I think that that's definitely anadvantage that you have maybe to other entrepreneuers that didn't come fromsuch a maybe more structured background with systems, processes and methodologyand kind of thinking about that from from the very beginning. Yes, that'sgreat yeah. So what are some of the challenges that you think that healthinnovators face today when they're trying to commercialize an innovation? I think that it's seeing the problem with literal, you have to see theproblem literally right and you have to accept that if a problem is there, butit's not recognized by the care community, it's not a problem thatyou're going to be able to solve very easily ithink. One of the challenges isthat we get wrapped up in. We can solve a problem. Look at this problem look athow we solve it, but if the problem is not seen as impactful enough to solve,that can be a huge stumbling block, even with the most fantasticcommercialization plan. Ever you won't get adoption right right, yeah!Absolutely! You know I have that conversation with so many healthinnovators like yourself, who really spend years doing a lot ofarm twisting right. It's like you, know, Jand ar going. You have a problem.Don't you see it? Don't you see it? I see it. You have a problem, let's solveit and in hatly and either it's just. Maybe it's not as it's not a priority for them. It's not!It's not expensive enough. It's not causing a big enough pain. You knowkind of like you're touching on or you know, these organizations can just onlyfocus on so many things and it's just not one of their TPOPPO priorities forthe next three to five years. You're exactly right- and I would even add tothat so so my background in corporate America. It is no different on theindustry side, yeah right the initiatives come and go yeah. The commitment took to maybe a verywell laid plan. Maybe you run out of run way on that plan yeah and so it'svery, very similar industry and then the healthcare delivery side. So so Itotally respect that yeah. It might be the flavor of the day for a while againthe thirty year journey on Tela Health, but now we actually want that thirty,first flavor from you know, we actually want to take a bite, so do think it isabout shifting sand, shifting priorities and understanding that youhavet have to also shift your value proposition a bit to follow thatproblem all the way through yeah yeah. So I talk a lot about you know thisfailure rate, the the justincredible hurdle that health innovators have to overcome. You knowstatistically right and and kind of beat the odds of success and failure.You know from your perspective, why do... think some health innovators failwhile some succeed what's going on there? So I do thinkthat it is a little more about the method and a little less about. Youknow H, ow, how wonderful the product might be, and I think that in in inhealth innovation I think the team and the process that team uses toommercialize is as important as what you're commercializing so gain once youhave that big problem identified and you and you have a match to thatproblem- you've confirmed that match it really about the team. That's executingit. So the ability to raise enough money to get it to market Shon tenty toactually engage with healthcare providers in such a way that they havecredibility and that a health pair provider doesn't push that down thepriority list and it's about being able to deliver on the promises that you'remaking consistently to all of your stakeholders, and I think, that's a lotto get lined up for a small business. Yeah Yeah. Absolutely IT'S A lot yeah! It's definitely a lot ofalignment between people and goals. Yeah. Absolutely so so what advice doyou have? Actually you know what are some keys tosuccess? You know when we kind of talk aboutthese challenges that innovators face and why some succeed in why some fail?What do you think Orr some keys of success? So I think that Efirst of allinnovation can be defined in so many different ways, and I think that theway that you define your problem answering that problem can be definedin many different ways, and the keys to success are to understand, have extreme clarity again around theproblem statement and the alternatives to solving that problem. E next thingthat I believe in whether you're running a big business, a smallbusiness, you're innovating in healthcare or even beyond it's toprioritize right priorities, really just simply means make choices, yeahand you have to have a really really strong foundation to how you make thosechoices and how you implement the choices that you've made. So I know itsounds very simple: I it's not kind of a magic one or fairy dusk that you canput on the situation, but it's really about having some level of commitmentto the problem you're solving, and to do that by prioritizing not to try todo everything. So you know that's so true stacy, because it's so easy to get distracted by, like you said theflavor of the day right or you know this additional problem thatwe could solve, or you know, having a a pilot company come up with other ideasof things that you could solve for them...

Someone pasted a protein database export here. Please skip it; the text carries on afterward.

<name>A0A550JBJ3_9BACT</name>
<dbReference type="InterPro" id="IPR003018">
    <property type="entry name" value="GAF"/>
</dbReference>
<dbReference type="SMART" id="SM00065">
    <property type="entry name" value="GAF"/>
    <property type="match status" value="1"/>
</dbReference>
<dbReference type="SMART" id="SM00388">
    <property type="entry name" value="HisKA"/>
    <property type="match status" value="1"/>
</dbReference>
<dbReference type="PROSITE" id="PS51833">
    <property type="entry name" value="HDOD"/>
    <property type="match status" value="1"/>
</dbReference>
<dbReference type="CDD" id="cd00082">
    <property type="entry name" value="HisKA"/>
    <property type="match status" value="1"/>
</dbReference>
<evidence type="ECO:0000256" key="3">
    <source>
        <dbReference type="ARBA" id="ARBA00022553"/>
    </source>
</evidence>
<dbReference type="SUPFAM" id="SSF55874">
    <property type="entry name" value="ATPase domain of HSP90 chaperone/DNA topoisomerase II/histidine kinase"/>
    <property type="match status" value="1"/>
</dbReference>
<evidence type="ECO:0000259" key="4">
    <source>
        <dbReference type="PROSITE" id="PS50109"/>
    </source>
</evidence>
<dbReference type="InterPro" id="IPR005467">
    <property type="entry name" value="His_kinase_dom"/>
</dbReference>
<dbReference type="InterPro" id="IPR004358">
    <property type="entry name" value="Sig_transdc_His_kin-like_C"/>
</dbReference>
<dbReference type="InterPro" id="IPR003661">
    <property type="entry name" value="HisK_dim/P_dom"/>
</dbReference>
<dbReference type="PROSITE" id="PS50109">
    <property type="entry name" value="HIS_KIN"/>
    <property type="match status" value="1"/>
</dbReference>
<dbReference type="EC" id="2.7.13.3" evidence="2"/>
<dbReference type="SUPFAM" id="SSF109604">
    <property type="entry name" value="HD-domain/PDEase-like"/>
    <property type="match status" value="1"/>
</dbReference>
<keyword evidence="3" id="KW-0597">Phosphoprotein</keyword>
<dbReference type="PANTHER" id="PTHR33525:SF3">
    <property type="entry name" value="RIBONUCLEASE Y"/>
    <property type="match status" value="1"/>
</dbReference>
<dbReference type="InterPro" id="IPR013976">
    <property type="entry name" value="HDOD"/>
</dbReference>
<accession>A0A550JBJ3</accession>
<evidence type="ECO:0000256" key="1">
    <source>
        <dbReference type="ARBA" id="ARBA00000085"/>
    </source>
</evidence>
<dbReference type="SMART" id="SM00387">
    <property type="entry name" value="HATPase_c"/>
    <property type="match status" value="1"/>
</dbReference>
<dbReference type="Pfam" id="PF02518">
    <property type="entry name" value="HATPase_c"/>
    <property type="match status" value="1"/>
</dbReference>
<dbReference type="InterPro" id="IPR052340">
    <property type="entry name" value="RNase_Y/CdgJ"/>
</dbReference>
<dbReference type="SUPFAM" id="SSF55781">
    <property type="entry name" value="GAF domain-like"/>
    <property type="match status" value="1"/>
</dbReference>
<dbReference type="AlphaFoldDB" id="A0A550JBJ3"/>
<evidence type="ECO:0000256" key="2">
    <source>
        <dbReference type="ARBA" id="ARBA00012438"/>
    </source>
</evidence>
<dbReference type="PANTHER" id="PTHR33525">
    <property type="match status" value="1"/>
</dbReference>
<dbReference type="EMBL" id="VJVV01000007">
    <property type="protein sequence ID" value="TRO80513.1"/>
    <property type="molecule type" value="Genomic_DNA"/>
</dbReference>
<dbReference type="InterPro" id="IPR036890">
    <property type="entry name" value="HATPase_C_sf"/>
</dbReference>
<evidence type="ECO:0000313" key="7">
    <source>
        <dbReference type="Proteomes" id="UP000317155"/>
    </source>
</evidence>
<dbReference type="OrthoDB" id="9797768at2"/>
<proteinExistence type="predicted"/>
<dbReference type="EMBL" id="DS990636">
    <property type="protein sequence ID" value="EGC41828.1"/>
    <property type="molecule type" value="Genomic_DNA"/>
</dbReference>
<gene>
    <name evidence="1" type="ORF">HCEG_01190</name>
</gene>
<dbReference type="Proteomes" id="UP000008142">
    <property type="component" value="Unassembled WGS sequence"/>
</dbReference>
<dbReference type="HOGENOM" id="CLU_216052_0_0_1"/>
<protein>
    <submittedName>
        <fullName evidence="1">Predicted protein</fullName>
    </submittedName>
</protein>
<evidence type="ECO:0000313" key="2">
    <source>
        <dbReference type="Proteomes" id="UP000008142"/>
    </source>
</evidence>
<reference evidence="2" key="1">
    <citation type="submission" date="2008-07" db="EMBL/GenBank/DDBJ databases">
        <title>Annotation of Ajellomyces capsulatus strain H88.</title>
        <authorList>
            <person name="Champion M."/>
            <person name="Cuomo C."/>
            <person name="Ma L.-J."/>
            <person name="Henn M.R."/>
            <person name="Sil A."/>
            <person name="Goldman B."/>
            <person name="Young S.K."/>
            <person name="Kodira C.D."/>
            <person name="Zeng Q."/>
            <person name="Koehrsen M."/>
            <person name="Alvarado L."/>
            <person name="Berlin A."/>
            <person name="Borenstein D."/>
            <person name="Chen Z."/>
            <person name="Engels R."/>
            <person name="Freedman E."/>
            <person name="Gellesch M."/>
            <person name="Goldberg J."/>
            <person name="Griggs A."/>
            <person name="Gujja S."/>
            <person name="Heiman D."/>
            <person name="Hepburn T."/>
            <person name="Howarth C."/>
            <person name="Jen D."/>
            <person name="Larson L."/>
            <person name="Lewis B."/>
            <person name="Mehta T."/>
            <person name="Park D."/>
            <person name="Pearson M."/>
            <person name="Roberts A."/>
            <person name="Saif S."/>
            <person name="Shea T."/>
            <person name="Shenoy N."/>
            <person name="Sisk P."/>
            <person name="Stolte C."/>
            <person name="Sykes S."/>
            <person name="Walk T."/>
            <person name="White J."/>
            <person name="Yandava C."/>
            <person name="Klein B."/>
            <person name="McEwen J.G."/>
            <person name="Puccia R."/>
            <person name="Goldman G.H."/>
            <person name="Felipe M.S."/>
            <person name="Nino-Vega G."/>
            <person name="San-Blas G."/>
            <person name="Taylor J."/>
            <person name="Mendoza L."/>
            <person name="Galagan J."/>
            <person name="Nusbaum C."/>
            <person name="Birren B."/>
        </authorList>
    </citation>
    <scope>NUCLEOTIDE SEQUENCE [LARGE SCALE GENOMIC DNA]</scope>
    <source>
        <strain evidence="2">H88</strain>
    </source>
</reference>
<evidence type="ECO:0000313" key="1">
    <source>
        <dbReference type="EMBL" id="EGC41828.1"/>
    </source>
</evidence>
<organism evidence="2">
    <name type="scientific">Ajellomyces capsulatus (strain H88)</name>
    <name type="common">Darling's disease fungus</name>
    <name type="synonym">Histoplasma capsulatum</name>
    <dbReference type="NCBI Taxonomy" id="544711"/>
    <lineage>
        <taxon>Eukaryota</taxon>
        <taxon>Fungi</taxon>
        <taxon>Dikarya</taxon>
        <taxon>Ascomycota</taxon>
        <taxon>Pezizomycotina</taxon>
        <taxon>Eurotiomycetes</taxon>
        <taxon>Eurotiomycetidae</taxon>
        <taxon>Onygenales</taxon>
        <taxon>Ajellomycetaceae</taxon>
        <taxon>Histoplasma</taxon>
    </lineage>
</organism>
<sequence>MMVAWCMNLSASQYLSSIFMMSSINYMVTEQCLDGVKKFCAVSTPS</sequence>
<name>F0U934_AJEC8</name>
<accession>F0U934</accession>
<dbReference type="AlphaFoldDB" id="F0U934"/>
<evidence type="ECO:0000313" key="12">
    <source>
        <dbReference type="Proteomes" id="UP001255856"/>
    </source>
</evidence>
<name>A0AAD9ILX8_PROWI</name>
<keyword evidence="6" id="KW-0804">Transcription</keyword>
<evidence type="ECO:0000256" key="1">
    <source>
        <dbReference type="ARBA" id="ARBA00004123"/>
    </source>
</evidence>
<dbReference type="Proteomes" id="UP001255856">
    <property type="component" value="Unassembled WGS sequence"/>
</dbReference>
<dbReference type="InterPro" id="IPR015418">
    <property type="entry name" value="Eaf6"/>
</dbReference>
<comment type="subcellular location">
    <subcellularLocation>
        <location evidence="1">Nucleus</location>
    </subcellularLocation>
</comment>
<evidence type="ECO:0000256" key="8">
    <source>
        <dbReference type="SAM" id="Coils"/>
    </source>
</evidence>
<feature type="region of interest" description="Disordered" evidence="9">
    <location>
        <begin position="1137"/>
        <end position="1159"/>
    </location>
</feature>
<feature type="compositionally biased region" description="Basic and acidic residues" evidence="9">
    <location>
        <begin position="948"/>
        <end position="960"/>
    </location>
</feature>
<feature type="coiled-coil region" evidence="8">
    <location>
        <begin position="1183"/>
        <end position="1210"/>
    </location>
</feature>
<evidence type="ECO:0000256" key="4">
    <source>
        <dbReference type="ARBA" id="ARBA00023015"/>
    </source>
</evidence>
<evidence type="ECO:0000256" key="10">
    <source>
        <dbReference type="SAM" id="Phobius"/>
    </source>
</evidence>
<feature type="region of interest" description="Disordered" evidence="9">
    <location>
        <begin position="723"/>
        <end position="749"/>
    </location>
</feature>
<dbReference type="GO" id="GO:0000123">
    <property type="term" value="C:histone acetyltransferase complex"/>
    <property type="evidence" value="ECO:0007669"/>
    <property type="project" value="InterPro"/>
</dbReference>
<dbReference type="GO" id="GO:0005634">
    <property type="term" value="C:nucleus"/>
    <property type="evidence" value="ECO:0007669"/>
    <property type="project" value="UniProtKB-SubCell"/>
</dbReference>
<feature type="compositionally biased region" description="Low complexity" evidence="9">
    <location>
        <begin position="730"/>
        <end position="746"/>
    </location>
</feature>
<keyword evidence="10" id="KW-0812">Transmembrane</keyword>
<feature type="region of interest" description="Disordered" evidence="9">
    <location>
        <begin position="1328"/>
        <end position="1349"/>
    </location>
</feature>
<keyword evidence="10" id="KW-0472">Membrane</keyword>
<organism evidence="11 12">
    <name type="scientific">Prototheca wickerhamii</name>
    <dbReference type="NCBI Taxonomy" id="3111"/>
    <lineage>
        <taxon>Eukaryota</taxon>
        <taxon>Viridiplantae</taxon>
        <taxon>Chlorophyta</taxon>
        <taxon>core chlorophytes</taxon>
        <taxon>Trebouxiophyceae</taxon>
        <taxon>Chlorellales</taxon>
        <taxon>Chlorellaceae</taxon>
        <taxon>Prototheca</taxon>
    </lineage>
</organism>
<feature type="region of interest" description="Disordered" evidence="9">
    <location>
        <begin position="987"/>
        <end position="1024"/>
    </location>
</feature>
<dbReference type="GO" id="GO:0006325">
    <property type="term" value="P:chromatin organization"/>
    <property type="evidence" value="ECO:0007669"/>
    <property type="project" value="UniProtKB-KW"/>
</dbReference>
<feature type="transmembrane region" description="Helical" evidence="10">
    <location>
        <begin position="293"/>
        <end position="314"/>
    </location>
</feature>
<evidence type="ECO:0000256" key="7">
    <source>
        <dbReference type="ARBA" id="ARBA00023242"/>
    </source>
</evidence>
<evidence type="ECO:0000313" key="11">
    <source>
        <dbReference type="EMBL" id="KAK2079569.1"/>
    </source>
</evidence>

...right or how you can solve itdifferently and there's so many things that are competing for your attention.As the you know, Esthe innovator and you've got gosh. You know a long listright, so how many things are on your list to get done absolutely, and it's really aboutdetermining what you aren't mand and not focusing so much on what you areyeah. So at Air Helph. We know we're a respiratory care company right, that'sthe big what we are, but then we start carving out what we aren't more. Whatwe aren't right now, yeah, even though it might get you that first customermore quickly to focus on something that you aren't in the long run againprioritizing and lining up all of those steps in your innovation process. Then,in your commercialization process, you'll be much better off fordetermining what you aren't and taking it off the table for people yep. Sowhat are what are some of the decisions that you've made that that you've already kind of started tosee some of the fruits of that Labor? So we made a decision pretty early onand we used a very alcoholiti business school proceses, where we did some very fast business case. Buildingaround respiratory care, Qe said drug delivery in respiratory care. What areour options? What can we do? Pairing this problem and this technology? Weactually came up with fifteen unique business, propositions and LE put the Warton hat on and wecalculated it and we wa general determinations and we landed on the topthree. We could do this. We could be this. We could do this okay, and withthat that was the very first set of decisions that we made of these topthree founders advisers, early team, which one are we going to be Yeah Yat?Are we not going to be, and those were the first decisions and then from thatwe engaged people and agencies such as yours, to actually say to us: okay,fantastic you've chosen the lane that you're going to be in now, let'sdetermine if the innovation does. In fact you know lead us to the rightproblem: Yeah Rights, polution, the right product market fit, and then howwould you commercialize this business plan that you have? So it's reallyabout it's just taking it one step at a time and a little bit of the background.You know having the experience that I have. I understand sort of what comesfirst, what comes second, what comes third yeah and for innovators thatdon't know those steps or don't feel like they have full commandof. Thosesteps grab an adviser, someone like me...